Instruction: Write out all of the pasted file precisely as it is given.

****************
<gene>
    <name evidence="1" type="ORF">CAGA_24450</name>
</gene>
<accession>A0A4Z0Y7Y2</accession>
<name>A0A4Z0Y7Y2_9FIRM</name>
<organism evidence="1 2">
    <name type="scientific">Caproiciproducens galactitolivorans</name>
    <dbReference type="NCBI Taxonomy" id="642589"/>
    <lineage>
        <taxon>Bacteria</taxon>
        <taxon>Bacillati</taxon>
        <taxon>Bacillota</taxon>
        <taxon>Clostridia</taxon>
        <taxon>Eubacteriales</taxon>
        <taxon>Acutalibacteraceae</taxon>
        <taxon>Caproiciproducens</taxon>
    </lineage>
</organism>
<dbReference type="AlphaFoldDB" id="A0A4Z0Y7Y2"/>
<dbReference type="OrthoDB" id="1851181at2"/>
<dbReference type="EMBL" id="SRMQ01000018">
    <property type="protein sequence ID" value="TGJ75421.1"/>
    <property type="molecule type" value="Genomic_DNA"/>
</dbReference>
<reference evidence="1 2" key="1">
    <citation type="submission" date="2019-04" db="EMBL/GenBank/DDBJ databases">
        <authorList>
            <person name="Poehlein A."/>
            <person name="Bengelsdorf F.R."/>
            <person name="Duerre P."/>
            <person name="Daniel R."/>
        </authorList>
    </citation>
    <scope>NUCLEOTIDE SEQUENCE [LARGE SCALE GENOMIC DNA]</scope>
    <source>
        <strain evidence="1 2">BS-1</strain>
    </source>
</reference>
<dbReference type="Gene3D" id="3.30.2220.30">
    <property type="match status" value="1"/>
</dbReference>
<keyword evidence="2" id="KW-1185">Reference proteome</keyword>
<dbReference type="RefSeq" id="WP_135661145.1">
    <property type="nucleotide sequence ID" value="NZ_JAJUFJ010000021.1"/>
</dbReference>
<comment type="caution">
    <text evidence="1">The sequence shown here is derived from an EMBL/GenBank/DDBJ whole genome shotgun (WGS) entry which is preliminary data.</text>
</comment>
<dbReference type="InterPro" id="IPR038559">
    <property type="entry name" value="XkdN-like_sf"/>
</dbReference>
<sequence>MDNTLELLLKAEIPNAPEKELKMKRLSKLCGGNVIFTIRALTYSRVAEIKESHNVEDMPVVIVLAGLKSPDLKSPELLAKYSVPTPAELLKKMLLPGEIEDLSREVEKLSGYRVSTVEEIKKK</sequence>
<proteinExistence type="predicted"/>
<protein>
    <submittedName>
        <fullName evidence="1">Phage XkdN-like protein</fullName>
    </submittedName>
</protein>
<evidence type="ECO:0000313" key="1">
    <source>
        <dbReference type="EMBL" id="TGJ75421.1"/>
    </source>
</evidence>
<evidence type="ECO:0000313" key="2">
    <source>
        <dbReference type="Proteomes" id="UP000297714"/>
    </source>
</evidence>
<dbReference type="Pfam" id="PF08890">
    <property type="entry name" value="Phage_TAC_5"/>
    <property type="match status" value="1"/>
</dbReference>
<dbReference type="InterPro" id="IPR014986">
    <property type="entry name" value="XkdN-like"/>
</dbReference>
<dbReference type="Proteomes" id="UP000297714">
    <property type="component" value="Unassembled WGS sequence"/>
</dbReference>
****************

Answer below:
<gene>
    <name evidence="1" type="ORF">CAGA_24450</name>
</gene>
<accession>A0A4Z0Y7Y2</accession>
<name>A0A4Z0Y7Y2_9FIRM</name>
<organism evidence="1 2">
    <name type="scientific">Caproiciproducens galactitolivorans</name>
    <dbReference type="NCBI Taxonomy" id="642589"/>
    <lineage>
        <taxon>Bacteria</taxon>
        <taxon>Bacillati</taxon>
        <taxon>Bacillota</taxon>
        <taxon>Clostridia</taxon>
        <taxon>Eubacteriales</taxon>
        <taxon>Acutalibacteraceae</taxon>
        <taxon>Caproiciproducens</taxon>
    </lineage>
</organism>
<dbReference type="AlphaFoldDB" id="A0A4Z0Y7Y2"/>
<dbReference type="OrthoDB" id="1851181at2"/>
<dbReference type="EMBL" id="SRMQ01000018">
    <property type="protein sequence ID" value="TGJ75421.1"/>
    <property type="molecule type" value="Genomic_DNA"/>
</dbReference>
<reference evidence="1 2" key="1">
    <citation type="submission" date="2019-04" db="EMBL/GenBank/DDBJ databases">
        <authorList>
            <person name="Poehlein A."/>
            <person name="Bengelsdorf F.R."/>
            <person name="Duerre P."/>
            <person name="Daniel R."/>
        </authorList>
    </citation>
    <scope>NUCLEOTIDE SEQUENCE [LARGE SCALE GENOMIC DNA]</scope>
    <source>
        <strain evidence="1 2">BS-1</strain>
    </source>
</reference>
<dbReference type="Gene3D" id="3.30.2220.30">
    <property type="match status" value="1"/>
</dbReference>
<keyword evidence="2" id="KW-1185">Reference proteome</keyword>
<dbReference type="RefSeq" id="WP_135661145.1">
    <property type="nucleotide sequence ID" value="NZ_JAJUFJ010000021.1"/>
</dbReference>
<comment type="caution">
    <text evidence="1">The sequence shown here is derived from an EMBL/GenBank/DDBJ whole genome shotgun (WGS) entry which is preliminary data.</text>
</comment>
<dbReference type="InterPro" id="IPR038559">
    <property type="entry name" value="XkdN-like_sf"/>
</dbReference>
<sequence>MDNTLELLLKAEIPNAPEKELKMKRLSKLCGGNVIFTIRALTYSRVAEIKESHNVEDMPVVIVLAGLKSPDLKSPELLAKYSVPTPAELLKKMLLPGEIEDLSREVEKLSGYRVSTVEEIKKK</sequence>
<proteinExistence type="predicted"/>
<protein>
    <submittedName>
        <fullName evidence="1">Phage XkdN-like protein</fullName>
    </submittedName>
</protein>
<evidence type="ECO:0000313" key="1">
    <source>
        <dbReference type="EMBL" id="TGJ75421.1"/>
    </source>
</evidence>
<evidence type="ECO:0000313" key="2">
    <source>
        <dbReference type="Proteomes" id="UP000297714"/>
    </source>
</evidence>
<dbReference type="Pfam" id="PF08890">
    <property type="entry name" value="Phage_TAC_5"/>
    <property type="match status" value="1"/>
</dbReference>
<dbReference type="InterPro" id="IPR014986">
    <property type="entry name" value="XkdN-like"/>
</dbReference>
<dbReference type="Proteomes" id="UP000297714">
    <property type="component" value="Unassembled WGS sequence"/>
</dbReference>